Differences in blood pressure between arms increase the risk of heart attack, stroke

If your doctor finds that the blood pressure measurements between your two arms are different, you may be at increased risk for chest pain, heart attack and stroke, a large new study finds.

The study, which was a re-analysis of data from 24 international studies involving nearly 54,000 patients, found that a difference of 10 mmHg or higher between the two arms increased the 10-year risk of cardiovascular events and death. According to the report published in hypertension, the risk of angina, heart attack and stroke for each grade increased by more than 10 mmHg by 1%.

“Blood pressure should be measured in both arms during cardiovascular assessment, not only to identify the higher reading arm, but also to identify the additional risk posed by a difference between the arms,” ​​said the study’s lead author, Dr. Chris Clark, a clinical senior lecturer in general practice at the University of Exeter College of Medicine and Health in England.

Based on the new findings, Clark and his colleagues say a difference of more than 10 mmHg between the two arms should be of concern.

“We think the difference we measure is caused by changes that lead to choking of the veins,” Clark said in an email. “Stiff veins are associated with cardiovascular events and death.”

While it may seem like lower blood pressure in one arm may be good news, the opposite is true.

“It is likely that significant differences in blood pressure between the left and right arms indicate a narrowing of the main arteries due to atherosclerosis (an accumulation of fats, cholesterol and more on the arterial walls),” the study co-author said. , dr. Mary, said. McDermott, a professor at Northwestern University Feinberg School of Medicine in Chicago.

“The arm with the lower blood pressure probably has blockages in the arterial flow that causes the lower blood pressure,” McDermott said in an email.

To take a closer look at the importance of different readings between arms, the researchers searched the medical literature for studies that included blood pressure measurements of both arms and long-term health outcomes.

They eventually focused on 24 studies that included data from 53,827 patients.

The new study is an ‘important paper’, said dr. Matthew Muldoon, a professor of medicine at the University of Pittsburgh School of Medicine and director of the UPMC Heart and Vascular Institute Hypertension Center, said. “This is the most important article to address the issue of hypertension,” said Muldoon, who was not involved in the new research.

One limitation of the study is that it did not address the variability of blood pressure from moment to moment even in one arm, Muldoon said. “When you measure your blood pressure repeatedly, it is not stable,” he added.

The study nevertheless shows that the differences in blood pressure between the arms are associated with a higher risk of cardiovascular events. And the higher risk may be enough to help doctors convince patients that it is necessary to lower blood pressure.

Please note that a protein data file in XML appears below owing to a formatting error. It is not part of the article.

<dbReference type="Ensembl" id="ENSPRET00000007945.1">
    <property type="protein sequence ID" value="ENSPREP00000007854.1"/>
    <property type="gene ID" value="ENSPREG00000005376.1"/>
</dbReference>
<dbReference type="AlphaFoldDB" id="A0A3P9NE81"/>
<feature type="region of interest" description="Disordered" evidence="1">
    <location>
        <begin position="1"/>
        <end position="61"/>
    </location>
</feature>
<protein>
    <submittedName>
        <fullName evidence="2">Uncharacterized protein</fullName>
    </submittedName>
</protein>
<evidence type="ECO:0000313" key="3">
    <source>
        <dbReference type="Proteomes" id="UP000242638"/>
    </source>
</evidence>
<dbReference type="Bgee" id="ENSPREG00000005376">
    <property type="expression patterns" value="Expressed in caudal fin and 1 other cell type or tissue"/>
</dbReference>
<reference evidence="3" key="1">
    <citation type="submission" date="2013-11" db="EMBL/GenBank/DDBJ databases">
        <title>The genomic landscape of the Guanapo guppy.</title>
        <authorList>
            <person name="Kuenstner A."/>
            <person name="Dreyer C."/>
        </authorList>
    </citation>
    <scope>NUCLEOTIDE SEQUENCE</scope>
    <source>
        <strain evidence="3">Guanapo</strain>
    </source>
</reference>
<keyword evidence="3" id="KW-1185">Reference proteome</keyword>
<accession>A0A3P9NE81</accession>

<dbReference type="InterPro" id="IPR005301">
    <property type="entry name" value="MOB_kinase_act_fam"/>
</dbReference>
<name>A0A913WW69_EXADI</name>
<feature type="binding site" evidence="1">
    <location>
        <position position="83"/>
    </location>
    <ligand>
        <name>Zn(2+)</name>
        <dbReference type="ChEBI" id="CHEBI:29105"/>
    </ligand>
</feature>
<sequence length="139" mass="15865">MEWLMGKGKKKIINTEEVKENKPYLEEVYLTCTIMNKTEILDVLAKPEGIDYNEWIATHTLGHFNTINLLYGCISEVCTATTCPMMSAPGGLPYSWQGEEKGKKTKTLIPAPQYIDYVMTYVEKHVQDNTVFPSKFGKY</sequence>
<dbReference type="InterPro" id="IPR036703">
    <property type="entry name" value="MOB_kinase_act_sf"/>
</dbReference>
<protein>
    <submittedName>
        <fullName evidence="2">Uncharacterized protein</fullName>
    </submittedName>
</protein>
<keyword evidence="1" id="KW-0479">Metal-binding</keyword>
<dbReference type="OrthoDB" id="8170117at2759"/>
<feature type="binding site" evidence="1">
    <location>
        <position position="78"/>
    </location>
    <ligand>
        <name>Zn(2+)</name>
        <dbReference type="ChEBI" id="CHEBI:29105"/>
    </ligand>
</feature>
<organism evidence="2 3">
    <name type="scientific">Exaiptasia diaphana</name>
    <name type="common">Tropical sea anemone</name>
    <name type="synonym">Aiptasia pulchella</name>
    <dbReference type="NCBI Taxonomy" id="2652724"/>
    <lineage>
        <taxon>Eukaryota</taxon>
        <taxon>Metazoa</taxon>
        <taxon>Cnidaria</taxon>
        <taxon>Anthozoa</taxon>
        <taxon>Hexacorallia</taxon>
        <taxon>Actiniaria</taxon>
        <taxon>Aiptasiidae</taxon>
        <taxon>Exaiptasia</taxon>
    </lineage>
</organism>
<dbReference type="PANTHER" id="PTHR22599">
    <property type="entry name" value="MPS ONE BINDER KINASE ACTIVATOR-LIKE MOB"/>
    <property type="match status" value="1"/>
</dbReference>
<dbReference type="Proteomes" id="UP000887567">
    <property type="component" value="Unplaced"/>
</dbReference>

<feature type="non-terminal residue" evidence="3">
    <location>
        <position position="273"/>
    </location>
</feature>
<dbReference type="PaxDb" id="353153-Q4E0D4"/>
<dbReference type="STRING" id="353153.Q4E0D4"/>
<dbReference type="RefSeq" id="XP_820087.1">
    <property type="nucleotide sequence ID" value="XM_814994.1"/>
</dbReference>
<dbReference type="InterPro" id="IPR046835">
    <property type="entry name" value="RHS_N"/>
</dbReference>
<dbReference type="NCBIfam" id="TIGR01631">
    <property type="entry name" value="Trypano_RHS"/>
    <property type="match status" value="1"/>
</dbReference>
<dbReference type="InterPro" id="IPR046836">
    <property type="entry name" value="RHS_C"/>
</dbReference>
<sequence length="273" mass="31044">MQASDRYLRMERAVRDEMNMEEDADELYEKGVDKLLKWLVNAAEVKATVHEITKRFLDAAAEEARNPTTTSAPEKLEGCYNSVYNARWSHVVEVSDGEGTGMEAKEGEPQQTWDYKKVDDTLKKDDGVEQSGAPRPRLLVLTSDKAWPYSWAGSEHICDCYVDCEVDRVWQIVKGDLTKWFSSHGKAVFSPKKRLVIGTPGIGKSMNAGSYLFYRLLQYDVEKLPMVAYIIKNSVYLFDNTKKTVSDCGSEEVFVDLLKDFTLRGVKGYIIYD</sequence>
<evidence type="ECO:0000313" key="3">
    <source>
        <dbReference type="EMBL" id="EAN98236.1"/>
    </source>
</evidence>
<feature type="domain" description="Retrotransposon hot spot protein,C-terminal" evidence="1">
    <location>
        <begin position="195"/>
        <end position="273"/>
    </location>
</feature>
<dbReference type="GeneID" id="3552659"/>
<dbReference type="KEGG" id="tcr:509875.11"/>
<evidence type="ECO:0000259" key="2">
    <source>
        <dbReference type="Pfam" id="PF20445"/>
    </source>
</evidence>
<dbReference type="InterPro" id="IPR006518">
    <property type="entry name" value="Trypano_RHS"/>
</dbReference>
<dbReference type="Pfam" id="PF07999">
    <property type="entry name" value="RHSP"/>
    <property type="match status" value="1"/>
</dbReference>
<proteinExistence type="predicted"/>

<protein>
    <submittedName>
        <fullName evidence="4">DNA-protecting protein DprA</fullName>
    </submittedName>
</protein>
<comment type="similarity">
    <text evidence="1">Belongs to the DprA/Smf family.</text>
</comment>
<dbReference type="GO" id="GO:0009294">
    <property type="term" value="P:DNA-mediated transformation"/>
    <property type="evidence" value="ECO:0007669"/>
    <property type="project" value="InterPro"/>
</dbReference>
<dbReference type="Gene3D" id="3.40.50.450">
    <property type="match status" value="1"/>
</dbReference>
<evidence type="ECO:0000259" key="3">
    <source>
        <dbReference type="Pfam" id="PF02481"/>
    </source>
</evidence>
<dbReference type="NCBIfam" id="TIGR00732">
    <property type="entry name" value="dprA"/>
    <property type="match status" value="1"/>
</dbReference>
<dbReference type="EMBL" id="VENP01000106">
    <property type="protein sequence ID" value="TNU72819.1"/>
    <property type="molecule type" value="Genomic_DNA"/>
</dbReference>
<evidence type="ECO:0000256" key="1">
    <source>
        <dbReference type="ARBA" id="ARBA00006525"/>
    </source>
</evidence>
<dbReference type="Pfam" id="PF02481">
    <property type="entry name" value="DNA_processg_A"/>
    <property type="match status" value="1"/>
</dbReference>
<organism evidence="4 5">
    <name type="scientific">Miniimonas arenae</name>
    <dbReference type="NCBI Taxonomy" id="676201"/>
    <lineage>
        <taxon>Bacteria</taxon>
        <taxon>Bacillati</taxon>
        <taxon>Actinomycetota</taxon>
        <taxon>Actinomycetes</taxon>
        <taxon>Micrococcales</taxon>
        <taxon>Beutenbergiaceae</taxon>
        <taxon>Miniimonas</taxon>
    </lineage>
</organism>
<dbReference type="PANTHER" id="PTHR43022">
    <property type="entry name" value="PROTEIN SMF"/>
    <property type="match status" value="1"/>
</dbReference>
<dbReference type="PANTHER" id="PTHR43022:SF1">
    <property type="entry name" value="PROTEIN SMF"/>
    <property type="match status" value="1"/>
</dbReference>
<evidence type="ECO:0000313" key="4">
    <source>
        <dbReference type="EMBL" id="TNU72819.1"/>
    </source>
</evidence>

While the authors suggest that doctors regularly measure blood pressure in both arms, this is unlikely to happen because there is already so much to cover at each visit.

One solution might be for patients to measure their blood pressure in both arms on their own.

“I’m a fan of using patients in the management of high blood pressure,” Muldoon said. ‘Automatic shackles are not expensive. In some respects, it is more practical to expect patients to do so. ”

The American Heart Association offers some tips on how to get the most accurate blood pressure measurements:

  • Clean up your schedule and relax: Do not smoke, drink caffeinated beverages or exercise 30 minutes before measuring your blood pressure, and empty your bladder to make sure you rest quietly for at least five minutes before the measurement.
  • Your body position is important: Sit with your back straight and supported (a dining chair will be better than, for example, a sofa). Place your feet flat on the floor and do not cross your legs. Place your arm on a flat surface for support with the upper arm at heart level. Make sure the cuff sits directly above the bend in your elbow.
  • The cuff should be directly on your skin: Do not take the measurements over your clothes.
  • Take the same time every day: Read best every day at the same time, such as morning or evening.
  • Take several measurements and record all the results: Each time your blood pressure, make two or three measurements per minute apart. If your monitor has built-in memory to store the readings, take them with you to your doctor’s appointments.

Consult your doctor if your numbers are related. It is helpful to keep a record of previous readings for an informed discussion of your risk and next steps.